As far as DP's becoming too involved, in my experience the more a DP knows about all aspects of filmmaking (not just on set jobs, but editing, production design, make-up, wardrobe, etc.), the better DP they will be.

This includes simple things like knowing how to load magazines, use a C-stand, and strike a light. Even the most basic knowledge is better than not knowing how to do ANYTHING within that department. I think this will make you more of an asset on set because when you see someone struggling or needs help, you can step in and show them how it's done...after all, you are the DP...the boss.

Although, I'm not suggesting you should be looking over everyone's shoulders to make sure they are doing everything right, and doing it "your way". That's just plain annoying, and bad work ethics.

Anyway...my 2 cents.

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#18 Adam Frisch FSF

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Posted 11 August 2006 - 12:49 PM

I have never heard that story about Conie Hall, but the time I did spend with him, I got quite the opposite impression.

He always stressed how important it is to trust your instincts, and not just execute a plan, but to look through the viewfinder and watch what is happening with the light, to let things happen "organically".


That's what I meant, Kevin. Naturally, I'm not suggesting he was in any way disorganized, just that he played it by ear a bit. I recall the article in AC where he lit a big sequence in Jennifer 8 (beautiful movie) with only a flashlight and some foam core. That wasn't planned at all - it was an accident on set that got him onto it.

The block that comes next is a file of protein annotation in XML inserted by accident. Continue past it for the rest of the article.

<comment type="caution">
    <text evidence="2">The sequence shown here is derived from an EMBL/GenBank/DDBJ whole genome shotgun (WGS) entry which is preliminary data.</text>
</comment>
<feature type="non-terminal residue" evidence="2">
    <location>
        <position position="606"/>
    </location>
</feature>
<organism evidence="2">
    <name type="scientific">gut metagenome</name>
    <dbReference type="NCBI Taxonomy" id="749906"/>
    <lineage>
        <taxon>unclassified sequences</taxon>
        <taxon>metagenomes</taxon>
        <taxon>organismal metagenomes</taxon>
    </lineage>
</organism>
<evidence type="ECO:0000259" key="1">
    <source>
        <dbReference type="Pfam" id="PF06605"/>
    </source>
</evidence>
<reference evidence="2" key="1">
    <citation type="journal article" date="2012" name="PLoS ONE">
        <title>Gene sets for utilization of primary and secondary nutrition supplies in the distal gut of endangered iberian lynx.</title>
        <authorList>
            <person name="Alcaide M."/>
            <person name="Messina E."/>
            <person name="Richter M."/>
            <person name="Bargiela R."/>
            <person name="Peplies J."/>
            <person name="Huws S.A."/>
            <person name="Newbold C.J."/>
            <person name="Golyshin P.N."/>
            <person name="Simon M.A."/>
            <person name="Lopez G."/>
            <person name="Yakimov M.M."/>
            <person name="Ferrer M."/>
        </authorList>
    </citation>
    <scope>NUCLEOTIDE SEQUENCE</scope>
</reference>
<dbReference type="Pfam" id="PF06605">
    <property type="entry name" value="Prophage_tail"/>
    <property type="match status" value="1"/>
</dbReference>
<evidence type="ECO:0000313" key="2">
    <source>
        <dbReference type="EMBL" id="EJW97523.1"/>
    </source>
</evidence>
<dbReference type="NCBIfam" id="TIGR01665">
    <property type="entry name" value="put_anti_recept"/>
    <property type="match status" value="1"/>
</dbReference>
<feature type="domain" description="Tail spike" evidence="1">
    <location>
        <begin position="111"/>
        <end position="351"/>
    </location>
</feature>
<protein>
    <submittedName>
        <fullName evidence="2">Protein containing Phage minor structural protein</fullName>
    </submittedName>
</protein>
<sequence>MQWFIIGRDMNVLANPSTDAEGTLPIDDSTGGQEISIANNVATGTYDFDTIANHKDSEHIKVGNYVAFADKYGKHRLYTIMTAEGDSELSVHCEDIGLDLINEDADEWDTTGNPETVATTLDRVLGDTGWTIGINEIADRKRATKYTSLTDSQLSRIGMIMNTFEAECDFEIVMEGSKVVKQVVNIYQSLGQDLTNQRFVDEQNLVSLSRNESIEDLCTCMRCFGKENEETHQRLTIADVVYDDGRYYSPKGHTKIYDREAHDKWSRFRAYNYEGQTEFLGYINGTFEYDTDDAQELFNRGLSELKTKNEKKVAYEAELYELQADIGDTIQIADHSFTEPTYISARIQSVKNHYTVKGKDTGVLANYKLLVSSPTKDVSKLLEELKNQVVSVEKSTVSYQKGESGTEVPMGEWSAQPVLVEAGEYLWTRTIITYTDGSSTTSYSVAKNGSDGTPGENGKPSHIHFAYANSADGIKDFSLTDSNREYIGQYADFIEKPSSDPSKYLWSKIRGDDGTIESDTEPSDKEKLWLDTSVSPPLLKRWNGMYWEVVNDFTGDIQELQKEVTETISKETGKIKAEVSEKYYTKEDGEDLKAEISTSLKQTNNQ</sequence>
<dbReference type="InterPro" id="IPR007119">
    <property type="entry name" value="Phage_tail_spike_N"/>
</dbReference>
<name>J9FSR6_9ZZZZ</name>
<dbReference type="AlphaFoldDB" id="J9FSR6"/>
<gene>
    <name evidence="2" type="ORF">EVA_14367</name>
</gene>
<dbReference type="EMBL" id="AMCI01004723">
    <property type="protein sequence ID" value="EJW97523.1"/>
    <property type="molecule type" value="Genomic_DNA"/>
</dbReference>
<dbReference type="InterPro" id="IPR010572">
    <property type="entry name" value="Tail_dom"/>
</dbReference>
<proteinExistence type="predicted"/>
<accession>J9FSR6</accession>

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#19 Kevin Zanit

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Posted 11 August 2006 - 01:28 PM

I should have been clear in my first post, me saying "I have never heard that story about Conie Hall, but the time I did spend with him, I got quite the opposite impression." was for the original poster, not you Adam. My main point was he was never one to draw big diagrams that were super specific.


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#20 timHealy

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Posted 11 August 2006 - 03:13 PM

I have been an electrician since 1988 and I can assure the gentlemen who thinks it is easier to transition from electric to DP than camera to DP is very wrong and is suffering form a case of the grass is greener. It always depends on the situation and the people you may have around giving you a helping hand. It also depends on if the person is shooting whatever they can on the side. There also may be people so good at their job whether it is an operator or a gaffer, that a producer or director may recognize that talent and may open some doors for them. But generally it is diffcult to become a DP any way, there is generally no easy way to do it.

As far as the original question there are some DP's who can appear to be idiots and not know a thing about lights or lighting and then there are very knowledgable DP's who can ask for the exact unit for the job everytime. Then there are DP's that can be any level in between. As an electrician I will generally have more respect for the DP that can ask for a light, place it, and it doesn't move until the shot is done. Conversely it is harder to repsect a DP who changes lights and his mind consistantly during one particular setup.

But basically if a DP comes from the camera side and is weak on the technical aspects of lights or is from the electric side and weak on some technical details of cameras, a DP has camera assitants or a gaffer (and a key grip) who fill in the blanks for them. That is what they are being paid for. If a DP doesn't know how to change a lens on an HMI, big deal. That is your job as an electrician not the DP's.

Best

Tim